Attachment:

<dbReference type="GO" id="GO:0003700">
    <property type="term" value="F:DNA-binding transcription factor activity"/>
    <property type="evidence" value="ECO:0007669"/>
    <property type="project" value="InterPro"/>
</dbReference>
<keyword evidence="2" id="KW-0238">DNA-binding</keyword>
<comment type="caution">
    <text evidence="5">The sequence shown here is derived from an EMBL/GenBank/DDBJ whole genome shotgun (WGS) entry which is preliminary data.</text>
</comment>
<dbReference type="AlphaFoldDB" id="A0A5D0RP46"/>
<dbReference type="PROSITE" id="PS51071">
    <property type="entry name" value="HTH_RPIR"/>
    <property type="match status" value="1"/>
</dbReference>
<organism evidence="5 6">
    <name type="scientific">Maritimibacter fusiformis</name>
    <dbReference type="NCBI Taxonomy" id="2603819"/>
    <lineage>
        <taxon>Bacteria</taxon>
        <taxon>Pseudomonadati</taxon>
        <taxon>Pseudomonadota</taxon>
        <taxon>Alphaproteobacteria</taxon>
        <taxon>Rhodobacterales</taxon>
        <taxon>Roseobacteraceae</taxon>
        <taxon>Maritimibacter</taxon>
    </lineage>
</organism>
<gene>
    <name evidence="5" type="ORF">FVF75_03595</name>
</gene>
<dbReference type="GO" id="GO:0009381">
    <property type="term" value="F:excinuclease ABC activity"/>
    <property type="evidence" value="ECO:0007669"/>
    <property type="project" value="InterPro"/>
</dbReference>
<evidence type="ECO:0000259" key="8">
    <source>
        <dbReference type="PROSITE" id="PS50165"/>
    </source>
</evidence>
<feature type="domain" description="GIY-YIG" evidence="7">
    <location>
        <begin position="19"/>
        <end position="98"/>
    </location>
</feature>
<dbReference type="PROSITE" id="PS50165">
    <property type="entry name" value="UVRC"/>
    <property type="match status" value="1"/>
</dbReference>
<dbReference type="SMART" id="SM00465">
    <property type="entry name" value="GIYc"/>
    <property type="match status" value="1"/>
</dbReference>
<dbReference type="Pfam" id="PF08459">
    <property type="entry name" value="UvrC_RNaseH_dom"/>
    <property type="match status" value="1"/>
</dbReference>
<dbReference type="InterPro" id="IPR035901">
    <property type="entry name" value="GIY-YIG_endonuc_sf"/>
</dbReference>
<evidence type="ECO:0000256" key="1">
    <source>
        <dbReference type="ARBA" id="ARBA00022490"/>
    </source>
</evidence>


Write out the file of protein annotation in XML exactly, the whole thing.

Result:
<dbReference type="GO" id="GO:0003700">
    <property type="term" value="F:DNA-binding transcription factor activity"/>
    <property type="evidence" value="ECO:0007669"/>
    <property type="project" value="InterPro"/>
</dbReference>
<keyword evidence="2" id="KW-0238">DNA-binding</keyword>
<comment type="caution">
    <text evidence="5">The sequence shown here is derived from an EMBL/GenBank/DDBJ whole genome shotgun (WGS) entry which is preliminary data.</text>
</comment>
<dbReference type="AlphaFoldDB" id="A0A5D0RP46"/>
<dbReference type="PROSITE" id="PS51071">
    <property type="entry name" value="HTH_RPIR"/>
    <property type="match status" value="1"/>
</dbReference>
<organism evidence="5 6">
    <name type="scientific">Maritimibacter fusiformis</name>
    <dbReference type="NCBI Taxonomy" id="2603819"/>
    <lineage>
        <taxon>Bacteria</taxon>
        <taxon>Pseudomonadati</taxon>
        <taxon>Pseudomonadota</taxon>
        <taxon>Alphaproteobacteria</taxon>
        <taxon>Rhodobacterales</taxon>
        <taxon>Roseobacteraceae</taxon>
        <taxon>Maritimibacter</taxon>
    </lineage>
</organism>
<gene>
    <name evidence="5" type="ORF">FVF75_03595</name>
</gene>
<dbReference type="GO" id="GO:0009381">
    <property type="term" value="F:excinuclease ABC activity"/>
    <property type="evidence" value="ECO:0007669"/>
    <property type="project" value="InterPro"/>
</dbReference>
<evidence type="ECO:0000259" key="8">
    <source>
        <dbReference type="PROSITE" id="PS50165"/>
    </source>
</evidence>
<feature type="domain" description="GIY-YIG" evidence="7">
    <location>
        <begin position="19"/>
        <end position="98"/>
    </location>
</feature>
<dbReference type="PROSITE" id="PS50165">
    <property type="entry name" value="UVRC"/>
    <property type="match status" value="1"/>
</dbReference>
<dbReference type="SMART" id="SM00465">
    <property type="entry name" value="GIYc"/>
    <property type="match status" value="1"/>
</dbReference>
<dbReference type="Pfam" id="PF08459">
    <property type="entry name" value="UvrC_RNaseH_dom"/>
    <property type="match status" value="1"/>
</dbReference>
<dbReference type="InterPro" id="IPR035901">
    <property type="entry name" value="GIY-YIG_endonuc_sf"/>
</dbReference>
<evidence type="ECO:0000256" key="1">
    <source>
        <dbReference type="ARBA" id="ARBA00022490"/>
    </source>
</evidence>